Rewind: Astros won't make life easy on the A's

Rewind: Astros won't make life easy on the A's
July 23, 2014, 12:30 am
Share This Post



They’re very improved, especially in games like this. It shows the sign of a good team being able to pull out close games.
Scott Kazmir

Programming note: Astros-A’s coverage starts Wednesday at 6:30 p.m. with A’s Pregame Live on Comcast SportsNet California

OAKLAND – Extra innings usually is a time when the A’s buckle down and take care of business.

They didn’t make enough key plays Tuesday night, and the Houston Astros showed they are starting to learn how.

L.J. Hoes hit a fastball from Fernando Abad for a 12th-inning homer that sank the A’s 3-2 in the first of a three-game series at the Coliseum.

“They’re very improved, especially in games like this,” A’s starting pitcher Scott Kazmir said. “It shows the sign of a good team being able to pull out close games.”

[INSTANT REPLAY: Hoes' HR lifts Astros past A's in 12]

You could point the finger at Abad, who was trying to go outside with a first-pitch fastball to Hoes and instead left it over the plate, but the finger would be misdirected. The A’s had their chances to cash in offensively at different points, particularly early on, but they couldn’t, finishing 1-for-9 with runners in scoring position.

A controversial play also came back to haunt Oakland during Houston’s two-run rally in the third. Jose Altuve reached on an infield single, but A’s manager Bob Melvin thought Altuve should have been called out for running inside the baseline. First baseman Nate Freiman couldn’t reach around Altuve to receive Josh Donaldson’s wide throw, and it got by him to allow both Astros runners to advance a base. Chris Carter followed with a two-run single for a 2-0 Houston lead.

“They said they didn’t think it affected it from the angle that J.D. threw it from,” Melvin said “It did. The ball’s up the line and Frei had to go get it. It looked like (Altuve) was inside the line and my opinion was he should have been called out.”

But here’s the big-picture take-away from Tuesday: The Astros, in case you hadn’t noticed, are an improving ballclub. They’ve been playing basically .500 ball for the past two-plus months and they’ve got enough talent, as Kazmir said, to pull out a squeaker in the late innings.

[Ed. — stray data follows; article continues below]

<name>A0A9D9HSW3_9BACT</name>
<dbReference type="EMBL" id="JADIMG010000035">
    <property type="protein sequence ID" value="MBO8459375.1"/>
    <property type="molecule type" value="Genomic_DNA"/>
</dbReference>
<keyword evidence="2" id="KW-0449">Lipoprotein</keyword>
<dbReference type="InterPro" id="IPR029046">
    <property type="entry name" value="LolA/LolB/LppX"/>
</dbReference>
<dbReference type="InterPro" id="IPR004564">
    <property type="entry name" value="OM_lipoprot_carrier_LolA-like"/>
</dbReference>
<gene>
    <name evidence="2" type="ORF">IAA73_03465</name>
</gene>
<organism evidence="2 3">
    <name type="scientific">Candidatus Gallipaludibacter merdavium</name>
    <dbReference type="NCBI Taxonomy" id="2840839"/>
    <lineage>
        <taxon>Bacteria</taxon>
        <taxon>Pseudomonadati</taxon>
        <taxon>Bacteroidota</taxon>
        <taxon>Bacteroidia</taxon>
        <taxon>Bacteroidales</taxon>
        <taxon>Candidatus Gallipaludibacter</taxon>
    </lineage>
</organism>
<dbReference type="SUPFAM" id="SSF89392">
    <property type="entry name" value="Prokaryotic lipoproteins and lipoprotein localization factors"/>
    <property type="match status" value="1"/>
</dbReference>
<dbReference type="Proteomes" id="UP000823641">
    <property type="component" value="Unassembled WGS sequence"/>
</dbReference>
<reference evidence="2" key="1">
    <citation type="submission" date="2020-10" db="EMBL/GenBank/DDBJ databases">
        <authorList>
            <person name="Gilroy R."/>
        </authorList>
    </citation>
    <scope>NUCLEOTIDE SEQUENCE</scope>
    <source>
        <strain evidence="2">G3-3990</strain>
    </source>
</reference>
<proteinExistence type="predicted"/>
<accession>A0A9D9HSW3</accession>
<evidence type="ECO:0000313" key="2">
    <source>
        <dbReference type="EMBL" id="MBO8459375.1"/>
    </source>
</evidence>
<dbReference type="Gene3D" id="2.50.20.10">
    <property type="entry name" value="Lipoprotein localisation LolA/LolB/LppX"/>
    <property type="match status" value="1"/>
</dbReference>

The A’s began a stretch Tuesday where they play nine consecutive games against either Houston (42-58) or Texas (40-60), the bottom two teams in the American League West.

In theory, it provides a breather. But as Tuesday showed, the A’s are likely to have a fight on their hands against the Astros, who play two more at the Coliseum and then host the A’s for three next week. And Houston was without star rookie outfielder George Springer on Tuesday because of a quad injury. He’s questionable for the rest of this series.

“They’re a big league club, they’re gonna compete,” A’s catcher John Jaso said.

Jaso thought the wind seemed to be changing directions Tuesday night. It seemed to be blowing in from left field at times – Donaldson hit a ball that seemed it might be ticketed for the seats in the sixth, but it hit off the wall for a double.

Then Hoes’ drive wound up carrying over the wall in the 12th.

But winds will change and affect the flight of the baseball. That happens over the course of 162 games. Incorrect calls will take place too. The A’s, who entered Tuesday with a major league-best 10 extra-inning victories, can’t always rely on their extra-inning magic.

They need to take care of business in the first nine innings, because the theory about that breather in the schedule may just turn out to be bogus.

More Team Talk

1d
2d